november BROADWAY REVIEWS

  • novemberbig
  • NY TIMES

  • NEWSDAY

  • USA TODAY

  • VARIETY

  • DAILY NEWS

Opening Night:
Closing:
January 1, 2009

Theater: Ethel Barrymore / 243 West 47th Street, New York, NY, 10036

Synopsis: 

November, a political play by David Mamet, who wrote the screenplay for Wag the Dog, is set in the month notable for elections as well as presidential pardons of Thanksgiving turkeys.

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  • NEW YORK TIMES REVIEW OF november

    Mamet, Cornered in the Oval Office

    BEN BRANTLEY

    January 18, 2008: You may have been wondering just how all those gagmeisters who make their livings contributing jokes to television talk show monologues and sketch reviews have been occupying their time during the long-lived writers’ strike. Well, one possibility would be that they have been funneling their one-liners — and not always their best ones — directly to David Mamet.

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  • NEWSDAY REVIEW OF november

    Take away the gleeful dirty talk and sneak a peak under the exuberantly shameless scams and ... or, on second thought, don't do that. Without the cavalcade of forbidden words and a lingering hope of subversive surprise, there is almost nothing that would identify November as the work of David Mamet.

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  • USA TODAY REVIEW OF november

    This is, after all, a David Mamet play, so we shouldn't be shocked by President Smith's potty mouth, or his general harshness in speaking to and about others. What may surprise some fans is how breezy and ultimately tame this satire is." & "Mamet's punch-line-packed script is zestfully directed by Joe Mantello and served by a first-rate cast. Lane's timing and expressions are impeccable, whether Smith is having a fit or suppressing a smirk. Laurie Metcalf and Dylan Baker match and enhance the leading man's witty efficiency as the speechwriter and chief of staff.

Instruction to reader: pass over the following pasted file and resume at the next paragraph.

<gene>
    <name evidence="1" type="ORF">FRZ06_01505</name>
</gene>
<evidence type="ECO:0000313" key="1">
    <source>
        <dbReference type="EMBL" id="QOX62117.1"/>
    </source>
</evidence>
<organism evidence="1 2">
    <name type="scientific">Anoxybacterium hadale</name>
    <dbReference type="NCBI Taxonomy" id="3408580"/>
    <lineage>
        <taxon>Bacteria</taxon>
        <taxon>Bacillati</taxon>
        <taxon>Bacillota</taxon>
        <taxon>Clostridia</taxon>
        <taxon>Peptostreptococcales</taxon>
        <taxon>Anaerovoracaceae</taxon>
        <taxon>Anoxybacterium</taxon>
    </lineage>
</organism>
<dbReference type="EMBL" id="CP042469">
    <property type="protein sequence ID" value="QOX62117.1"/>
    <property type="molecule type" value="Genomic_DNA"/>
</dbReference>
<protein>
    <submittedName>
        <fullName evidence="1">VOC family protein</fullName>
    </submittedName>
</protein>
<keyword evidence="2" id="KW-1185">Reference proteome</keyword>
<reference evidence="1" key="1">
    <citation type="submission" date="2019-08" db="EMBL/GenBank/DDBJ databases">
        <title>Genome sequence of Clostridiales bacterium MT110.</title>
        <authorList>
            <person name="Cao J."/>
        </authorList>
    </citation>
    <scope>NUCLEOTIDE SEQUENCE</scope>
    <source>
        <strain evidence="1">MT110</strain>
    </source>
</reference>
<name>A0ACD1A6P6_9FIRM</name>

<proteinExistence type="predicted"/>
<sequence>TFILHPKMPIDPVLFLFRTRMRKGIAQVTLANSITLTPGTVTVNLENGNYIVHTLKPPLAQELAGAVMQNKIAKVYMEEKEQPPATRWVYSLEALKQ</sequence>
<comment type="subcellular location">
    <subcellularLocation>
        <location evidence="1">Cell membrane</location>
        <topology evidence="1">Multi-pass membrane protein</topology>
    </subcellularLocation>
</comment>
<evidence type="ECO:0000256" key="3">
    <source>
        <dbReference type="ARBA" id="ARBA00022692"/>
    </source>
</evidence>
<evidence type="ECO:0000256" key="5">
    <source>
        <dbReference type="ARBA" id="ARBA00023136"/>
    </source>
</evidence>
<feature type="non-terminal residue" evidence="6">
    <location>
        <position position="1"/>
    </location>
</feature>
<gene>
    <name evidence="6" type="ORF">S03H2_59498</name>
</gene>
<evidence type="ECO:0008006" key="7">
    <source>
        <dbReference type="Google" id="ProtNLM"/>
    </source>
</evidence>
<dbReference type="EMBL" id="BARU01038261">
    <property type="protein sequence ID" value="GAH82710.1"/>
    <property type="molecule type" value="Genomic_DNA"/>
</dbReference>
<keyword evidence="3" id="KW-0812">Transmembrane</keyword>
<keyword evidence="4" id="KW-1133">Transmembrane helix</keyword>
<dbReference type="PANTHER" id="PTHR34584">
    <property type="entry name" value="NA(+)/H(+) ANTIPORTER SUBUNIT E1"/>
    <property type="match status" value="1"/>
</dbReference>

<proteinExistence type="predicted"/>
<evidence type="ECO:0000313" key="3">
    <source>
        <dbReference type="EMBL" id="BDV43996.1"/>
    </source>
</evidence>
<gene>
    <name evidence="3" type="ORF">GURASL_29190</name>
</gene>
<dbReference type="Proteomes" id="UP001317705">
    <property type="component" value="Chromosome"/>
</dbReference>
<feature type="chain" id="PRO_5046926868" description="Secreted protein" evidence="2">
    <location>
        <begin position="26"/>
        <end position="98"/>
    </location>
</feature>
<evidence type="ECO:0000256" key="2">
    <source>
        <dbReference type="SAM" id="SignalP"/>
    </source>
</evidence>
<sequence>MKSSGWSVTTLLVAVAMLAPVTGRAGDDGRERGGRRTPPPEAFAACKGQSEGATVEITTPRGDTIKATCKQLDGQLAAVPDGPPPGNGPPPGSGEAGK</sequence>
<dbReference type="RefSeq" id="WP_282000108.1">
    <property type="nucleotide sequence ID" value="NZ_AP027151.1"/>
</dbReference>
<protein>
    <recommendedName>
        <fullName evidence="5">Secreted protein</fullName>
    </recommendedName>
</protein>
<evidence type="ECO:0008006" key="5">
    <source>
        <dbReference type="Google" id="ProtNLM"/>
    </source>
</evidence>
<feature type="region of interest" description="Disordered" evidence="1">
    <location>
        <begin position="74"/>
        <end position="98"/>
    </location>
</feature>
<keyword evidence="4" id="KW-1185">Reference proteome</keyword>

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  • VARIETY REVIEW OF november

    As much as Mamet's work, it's also "The Nathan Lane Show," providing the actor with his best comic showcase since The Producers. As widely despised president Charles H.P. Smith, Lane keeps the comedy buoyant with his high-energy turn, balancing unapologetic brashness and boldfaced shysterism with a deluded sense of his own martyrdom.

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  • NEW YORK DAILY NEWS REVIEW OF november

    It's called November but this shrill and high-decibel comedy directed by Joe Mantello could have easily been called "The Wild, Wild West Wing." & "In the past Mamet's work has been incisive, powerful and realistic. Here he goes for an easy, well-worn target and obvious setup: America's highest office is held by a low-life thug... It's so broad that November is a satire with a big mouth but no bite.

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  • NEW YORK POST REVIEW OF november

    With a masterly sleight of hand, Nathan Lane turns slightness into giddy fun." & "There's not much to November, but it's certainly not the cruelest month. Actually, it's empty-headed political fun, "Saturday Night Live" at its liveliest.

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  • REVIEW OF november

    No playwright curses so well as David Mamet. No actor clowns so well as Nathan Lane. No director is more trusted nowadays than Joe Mantello. And no single producer is producing as as many shows on Broadway nowadays as Jeffrey Richards. So November, David Mamet's first play to ever open cold on Broadway, should seem like pretty exciting stuff. And while it's still an uneven, half-baked play, it's also a good deal of fun.

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  • THEATERMANIA REVIEW OF november

    Nathan Lane gives a masterful performance in David Mamet's crowd-pleasing comedy about Presidential politics.

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